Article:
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Mol Cell Endocrinol. 2006 May 16;250(1-2):122-7. Epub 2006 Jan 18.

Epididymal secreted protein Crisp-1 and sperm function.

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  • 1Department of Urologic Surgery, University of Minnesota, 420 Delaware St. SE, MMC 394, Minneapolis, MN, USA.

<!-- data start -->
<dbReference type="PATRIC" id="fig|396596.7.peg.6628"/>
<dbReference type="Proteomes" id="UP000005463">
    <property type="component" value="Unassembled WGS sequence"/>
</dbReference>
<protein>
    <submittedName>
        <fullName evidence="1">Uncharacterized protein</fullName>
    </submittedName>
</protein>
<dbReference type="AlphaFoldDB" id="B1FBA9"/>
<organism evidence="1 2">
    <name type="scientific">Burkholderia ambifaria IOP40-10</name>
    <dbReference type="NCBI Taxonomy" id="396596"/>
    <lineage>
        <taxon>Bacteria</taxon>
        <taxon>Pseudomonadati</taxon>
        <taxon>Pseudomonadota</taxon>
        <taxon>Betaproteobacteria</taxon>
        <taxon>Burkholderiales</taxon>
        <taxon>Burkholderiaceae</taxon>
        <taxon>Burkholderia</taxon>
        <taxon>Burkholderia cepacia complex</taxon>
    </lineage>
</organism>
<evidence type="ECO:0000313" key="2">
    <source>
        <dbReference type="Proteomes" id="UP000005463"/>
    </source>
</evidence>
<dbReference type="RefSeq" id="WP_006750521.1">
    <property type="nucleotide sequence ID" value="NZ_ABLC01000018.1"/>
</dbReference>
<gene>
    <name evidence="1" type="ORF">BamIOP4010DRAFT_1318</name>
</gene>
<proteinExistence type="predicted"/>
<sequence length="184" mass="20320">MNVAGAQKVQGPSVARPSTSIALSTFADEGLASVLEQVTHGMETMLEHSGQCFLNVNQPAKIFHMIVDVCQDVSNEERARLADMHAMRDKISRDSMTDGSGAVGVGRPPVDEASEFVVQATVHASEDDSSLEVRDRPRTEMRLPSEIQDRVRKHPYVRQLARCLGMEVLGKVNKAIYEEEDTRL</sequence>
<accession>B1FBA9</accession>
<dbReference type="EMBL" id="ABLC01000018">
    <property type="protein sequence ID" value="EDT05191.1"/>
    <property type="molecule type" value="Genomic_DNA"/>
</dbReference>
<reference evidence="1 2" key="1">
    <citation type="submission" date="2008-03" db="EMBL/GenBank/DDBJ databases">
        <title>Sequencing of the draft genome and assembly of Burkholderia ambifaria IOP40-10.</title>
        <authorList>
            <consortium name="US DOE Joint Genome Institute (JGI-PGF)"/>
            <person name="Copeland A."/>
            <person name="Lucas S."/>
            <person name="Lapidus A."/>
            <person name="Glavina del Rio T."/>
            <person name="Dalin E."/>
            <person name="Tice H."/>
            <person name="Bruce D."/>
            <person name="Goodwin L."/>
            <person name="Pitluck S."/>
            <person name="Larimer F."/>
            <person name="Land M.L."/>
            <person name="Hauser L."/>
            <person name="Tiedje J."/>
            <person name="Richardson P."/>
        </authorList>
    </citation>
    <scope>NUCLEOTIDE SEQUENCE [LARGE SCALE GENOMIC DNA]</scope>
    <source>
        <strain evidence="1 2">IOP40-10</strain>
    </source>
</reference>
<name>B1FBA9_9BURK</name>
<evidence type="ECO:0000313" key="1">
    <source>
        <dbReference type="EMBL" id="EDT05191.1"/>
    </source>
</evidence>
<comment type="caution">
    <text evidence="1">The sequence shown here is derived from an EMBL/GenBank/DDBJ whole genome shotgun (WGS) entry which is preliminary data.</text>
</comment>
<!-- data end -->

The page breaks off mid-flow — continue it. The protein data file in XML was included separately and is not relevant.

Crisp-1 is a member of the cysteine-rich secretory protein family. This family of proteins is characterized by the presence of 16 conserved cysteine residues, the characteristic from which the family name is derived. Members of the Crisp protein family are found in the secretions of the reproductive tract and salivary glands, including venom toxins from several species of snakes and lizards. The Crisp proteins are modular, each containing an amino terminal pathogenesis-related (PR)-like domain and a carboxyl terminal cysteine-rich domain (CRD) connected by a hinge region. Sequence and structural similarities to proteins with known functions suggest that the Crisp family of proteins may act by regulating cellular ion channels. Rat Crisp-1 is synthesized as two distinct isoforms (referred to as Proteins D and E) by the epididymal epithelium and both are secreted into the luminal fluid where they interact with spermatozoa. Our laboratory has correlated Crisp-1 binding to sperm with inhibiting the signaling cascades that initiate capacitation while others have shown that blocking Crisp-1 binding sites on oocytes interferes with sperm-egg fusion. We hypothesize that the D and E populations of rat Crisp-1 have different interactions with sperm that modulate these distinct biological activities. Through tandem mass spectrometry (MS/MS) and monosaccharide composition analyses, we have identified at least one difference between the D and E forms as an additional single O-linked N-acetyl galactosamine on an amino terminal threonine residue in Protein E. This post-translational modification appears to account for the unique 'E' epitope bound by monoclonal antibody 4E9 developed in our laboratory, and may also lead to differential processing and localization of Protein E on sperm, when compared to Protein D. These findings are the first step in distinguishing the molecular basis of the biological activities of the D and E forms of rat Crisp-1. The epididymal-specific expression of Crisp-1, combined with its role in regulation of sperm capacitation and oocyte interaction, make it an attractive target for post-testicular contraceptive development.

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